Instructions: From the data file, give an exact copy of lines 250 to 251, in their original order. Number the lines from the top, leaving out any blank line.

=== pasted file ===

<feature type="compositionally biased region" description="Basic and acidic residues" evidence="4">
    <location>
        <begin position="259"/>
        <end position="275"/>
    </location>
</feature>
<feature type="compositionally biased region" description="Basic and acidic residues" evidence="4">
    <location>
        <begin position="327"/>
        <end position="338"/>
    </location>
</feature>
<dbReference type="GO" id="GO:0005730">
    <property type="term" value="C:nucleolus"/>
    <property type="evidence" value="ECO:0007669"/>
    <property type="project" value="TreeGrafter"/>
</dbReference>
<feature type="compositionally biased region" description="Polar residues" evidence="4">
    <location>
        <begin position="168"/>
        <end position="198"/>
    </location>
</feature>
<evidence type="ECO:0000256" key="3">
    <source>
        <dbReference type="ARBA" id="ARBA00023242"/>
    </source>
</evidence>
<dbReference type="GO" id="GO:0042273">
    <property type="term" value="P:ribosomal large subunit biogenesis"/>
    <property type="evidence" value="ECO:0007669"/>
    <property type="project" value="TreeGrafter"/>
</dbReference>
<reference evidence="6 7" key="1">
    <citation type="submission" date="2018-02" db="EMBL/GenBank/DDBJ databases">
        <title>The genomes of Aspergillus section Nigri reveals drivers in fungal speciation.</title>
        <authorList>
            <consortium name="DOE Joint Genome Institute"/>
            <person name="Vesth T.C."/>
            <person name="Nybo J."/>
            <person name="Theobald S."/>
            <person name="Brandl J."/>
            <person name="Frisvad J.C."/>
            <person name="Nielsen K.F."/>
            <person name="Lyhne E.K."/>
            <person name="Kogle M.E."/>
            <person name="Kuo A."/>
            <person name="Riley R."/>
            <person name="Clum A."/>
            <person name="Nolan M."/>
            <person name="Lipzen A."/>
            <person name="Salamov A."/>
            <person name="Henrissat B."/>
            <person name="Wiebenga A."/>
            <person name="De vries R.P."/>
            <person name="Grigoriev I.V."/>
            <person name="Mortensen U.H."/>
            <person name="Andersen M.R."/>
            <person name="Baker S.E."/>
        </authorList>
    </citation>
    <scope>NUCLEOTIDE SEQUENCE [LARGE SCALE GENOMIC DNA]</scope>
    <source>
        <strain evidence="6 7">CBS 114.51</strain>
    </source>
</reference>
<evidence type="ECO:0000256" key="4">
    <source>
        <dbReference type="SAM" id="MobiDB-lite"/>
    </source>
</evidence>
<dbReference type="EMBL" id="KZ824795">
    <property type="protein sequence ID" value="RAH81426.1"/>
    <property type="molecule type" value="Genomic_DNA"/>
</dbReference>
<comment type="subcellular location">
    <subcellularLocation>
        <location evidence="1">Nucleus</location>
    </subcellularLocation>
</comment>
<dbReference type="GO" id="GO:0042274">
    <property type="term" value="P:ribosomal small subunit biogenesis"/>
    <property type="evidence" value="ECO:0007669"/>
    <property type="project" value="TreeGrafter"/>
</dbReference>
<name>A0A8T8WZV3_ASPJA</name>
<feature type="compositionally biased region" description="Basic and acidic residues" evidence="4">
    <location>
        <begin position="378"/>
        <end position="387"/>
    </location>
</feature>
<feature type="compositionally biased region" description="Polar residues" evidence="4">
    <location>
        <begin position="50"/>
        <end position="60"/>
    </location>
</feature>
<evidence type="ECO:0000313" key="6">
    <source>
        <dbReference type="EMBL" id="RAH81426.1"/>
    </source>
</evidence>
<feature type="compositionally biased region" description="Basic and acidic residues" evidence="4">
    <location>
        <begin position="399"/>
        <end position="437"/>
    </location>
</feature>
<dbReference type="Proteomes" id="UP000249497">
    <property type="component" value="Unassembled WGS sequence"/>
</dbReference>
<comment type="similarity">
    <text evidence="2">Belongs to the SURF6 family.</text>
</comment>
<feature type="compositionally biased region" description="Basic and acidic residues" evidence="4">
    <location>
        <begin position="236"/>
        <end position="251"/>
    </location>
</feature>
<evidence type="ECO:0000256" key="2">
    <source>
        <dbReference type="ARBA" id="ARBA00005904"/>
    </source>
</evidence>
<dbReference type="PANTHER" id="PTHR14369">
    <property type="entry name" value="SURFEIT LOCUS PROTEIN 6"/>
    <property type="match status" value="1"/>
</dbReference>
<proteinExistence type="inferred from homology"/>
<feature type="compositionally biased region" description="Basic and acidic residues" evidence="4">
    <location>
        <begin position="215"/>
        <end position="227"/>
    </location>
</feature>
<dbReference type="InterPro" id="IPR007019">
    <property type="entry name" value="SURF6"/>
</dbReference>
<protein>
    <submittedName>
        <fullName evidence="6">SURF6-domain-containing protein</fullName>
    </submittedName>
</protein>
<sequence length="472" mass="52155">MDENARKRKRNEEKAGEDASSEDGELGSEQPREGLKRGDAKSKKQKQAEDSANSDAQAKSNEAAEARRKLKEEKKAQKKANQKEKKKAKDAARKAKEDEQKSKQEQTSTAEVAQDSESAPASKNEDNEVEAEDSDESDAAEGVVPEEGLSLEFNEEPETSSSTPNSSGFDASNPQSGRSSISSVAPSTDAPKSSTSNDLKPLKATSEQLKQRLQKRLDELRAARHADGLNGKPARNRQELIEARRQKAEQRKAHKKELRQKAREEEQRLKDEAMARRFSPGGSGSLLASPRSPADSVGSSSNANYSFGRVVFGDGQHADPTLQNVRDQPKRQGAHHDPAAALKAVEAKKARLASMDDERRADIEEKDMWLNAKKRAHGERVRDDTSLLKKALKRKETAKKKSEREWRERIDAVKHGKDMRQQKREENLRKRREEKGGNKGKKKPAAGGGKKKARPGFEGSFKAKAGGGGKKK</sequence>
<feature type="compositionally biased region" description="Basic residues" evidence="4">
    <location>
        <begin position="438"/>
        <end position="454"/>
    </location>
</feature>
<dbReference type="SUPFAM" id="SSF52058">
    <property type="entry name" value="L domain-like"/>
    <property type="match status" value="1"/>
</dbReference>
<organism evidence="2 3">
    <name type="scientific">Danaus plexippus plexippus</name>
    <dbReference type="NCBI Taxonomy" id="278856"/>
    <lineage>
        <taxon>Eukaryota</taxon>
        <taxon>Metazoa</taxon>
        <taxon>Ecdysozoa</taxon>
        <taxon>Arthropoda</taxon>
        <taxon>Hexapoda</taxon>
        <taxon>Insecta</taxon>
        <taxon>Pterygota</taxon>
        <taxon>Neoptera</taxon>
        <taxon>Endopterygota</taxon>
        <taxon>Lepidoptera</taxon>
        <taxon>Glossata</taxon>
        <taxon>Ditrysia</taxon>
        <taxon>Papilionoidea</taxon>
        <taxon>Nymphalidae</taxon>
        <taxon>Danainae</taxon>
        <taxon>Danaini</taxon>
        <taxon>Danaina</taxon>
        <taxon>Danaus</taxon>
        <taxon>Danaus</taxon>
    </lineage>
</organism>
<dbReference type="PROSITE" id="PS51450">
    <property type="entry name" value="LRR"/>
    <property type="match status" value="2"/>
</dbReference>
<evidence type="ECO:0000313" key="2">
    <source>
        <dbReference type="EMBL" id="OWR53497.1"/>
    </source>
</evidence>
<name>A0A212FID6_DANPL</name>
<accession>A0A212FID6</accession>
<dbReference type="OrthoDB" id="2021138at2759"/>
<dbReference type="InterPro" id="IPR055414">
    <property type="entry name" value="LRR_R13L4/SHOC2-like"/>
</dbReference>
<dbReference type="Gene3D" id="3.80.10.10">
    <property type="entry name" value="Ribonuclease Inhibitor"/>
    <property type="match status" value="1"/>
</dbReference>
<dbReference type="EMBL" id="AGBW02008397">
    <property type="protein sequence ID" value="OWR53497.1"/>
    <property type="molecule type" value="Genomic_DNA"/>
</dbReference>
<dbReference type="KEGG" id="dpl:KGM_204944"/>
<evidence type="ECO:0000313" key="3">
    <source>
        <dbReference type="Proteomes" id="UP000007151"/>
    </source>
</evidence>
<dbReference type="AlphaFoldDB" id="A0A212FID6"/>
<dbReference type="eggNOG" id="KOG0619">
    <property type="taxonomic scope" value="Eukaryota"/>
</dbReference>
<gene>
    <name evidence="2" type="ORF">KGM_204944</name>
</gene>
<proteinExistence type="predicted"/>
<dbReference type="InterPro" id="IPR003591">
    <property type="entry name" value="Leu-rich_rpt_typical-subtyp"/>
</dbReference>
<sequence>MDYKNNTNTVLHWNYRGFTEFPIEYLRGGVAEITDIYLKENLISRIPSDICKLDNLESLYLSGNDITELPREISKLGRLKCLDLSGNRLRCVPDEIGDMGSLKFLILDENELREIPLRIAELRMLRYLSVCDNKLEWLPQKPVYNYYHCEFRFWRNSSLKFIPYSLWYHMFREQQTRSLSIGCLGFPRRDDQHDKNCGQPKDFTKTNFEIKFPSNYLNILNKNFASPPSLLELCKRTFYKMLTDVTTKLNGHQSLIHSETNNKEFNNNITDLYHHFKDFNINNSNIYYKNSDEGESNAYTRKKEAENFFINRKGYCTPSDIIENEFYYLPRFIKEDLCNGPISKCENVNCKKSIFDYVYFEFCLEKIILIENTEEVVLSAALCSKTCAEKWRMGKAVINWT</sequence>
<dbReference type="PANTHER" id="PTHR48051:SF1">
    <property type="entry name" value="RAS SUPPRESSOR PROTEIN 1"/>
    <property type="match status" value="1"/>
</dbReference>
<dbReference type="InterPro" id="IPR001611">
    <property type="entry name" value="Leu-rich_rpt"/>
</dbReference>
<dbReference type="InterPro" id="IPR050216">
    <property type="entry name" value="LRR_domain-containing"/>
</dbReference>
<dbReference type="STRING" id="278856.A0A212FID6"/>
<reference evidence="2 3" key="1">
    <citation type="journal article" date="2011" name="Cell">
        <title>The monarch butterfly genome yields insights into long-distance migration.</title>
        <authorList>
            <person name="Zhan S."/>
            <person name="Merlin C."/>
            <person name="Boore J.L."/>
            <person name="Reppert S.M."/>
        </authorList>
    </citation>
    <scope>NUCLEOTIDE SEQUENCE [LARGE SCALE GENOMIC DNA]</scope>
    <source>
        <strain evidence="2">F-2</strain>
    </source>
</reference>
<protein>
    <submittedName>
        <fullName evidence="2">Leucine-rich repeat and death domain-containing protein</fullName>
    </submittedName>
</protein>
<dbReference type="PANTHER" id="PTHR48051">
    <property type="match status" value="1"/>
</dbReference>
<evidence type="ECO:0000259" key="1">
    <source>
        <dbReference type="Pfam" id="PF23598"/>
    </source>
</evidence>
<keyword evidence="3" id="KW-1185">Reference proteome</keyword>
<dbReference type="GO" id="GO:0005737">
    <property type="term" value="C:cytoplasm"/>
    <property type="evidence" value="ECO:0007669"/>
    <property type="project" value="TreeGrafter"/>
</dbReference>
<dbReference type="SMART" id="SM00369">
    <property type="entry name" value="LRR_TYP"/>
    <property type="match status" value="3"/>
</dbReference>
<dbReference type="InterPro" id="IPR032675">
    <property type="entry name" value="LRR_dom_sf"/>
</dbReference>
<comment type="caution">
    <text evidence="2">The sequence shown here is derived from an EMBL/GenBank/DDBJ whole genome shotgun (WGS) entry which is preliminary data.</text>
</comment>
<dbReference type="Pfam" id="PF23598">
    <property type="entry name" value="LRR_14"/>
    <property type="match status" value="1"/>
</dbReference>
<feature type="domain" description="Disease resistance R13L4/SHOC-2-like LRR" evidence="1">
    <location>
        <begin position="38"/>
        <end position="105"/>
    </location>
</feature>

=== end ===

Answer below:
    <submittedName>
        <fullName evidence="2">Leucine-rich repeat and death domain-containing protein</fullName>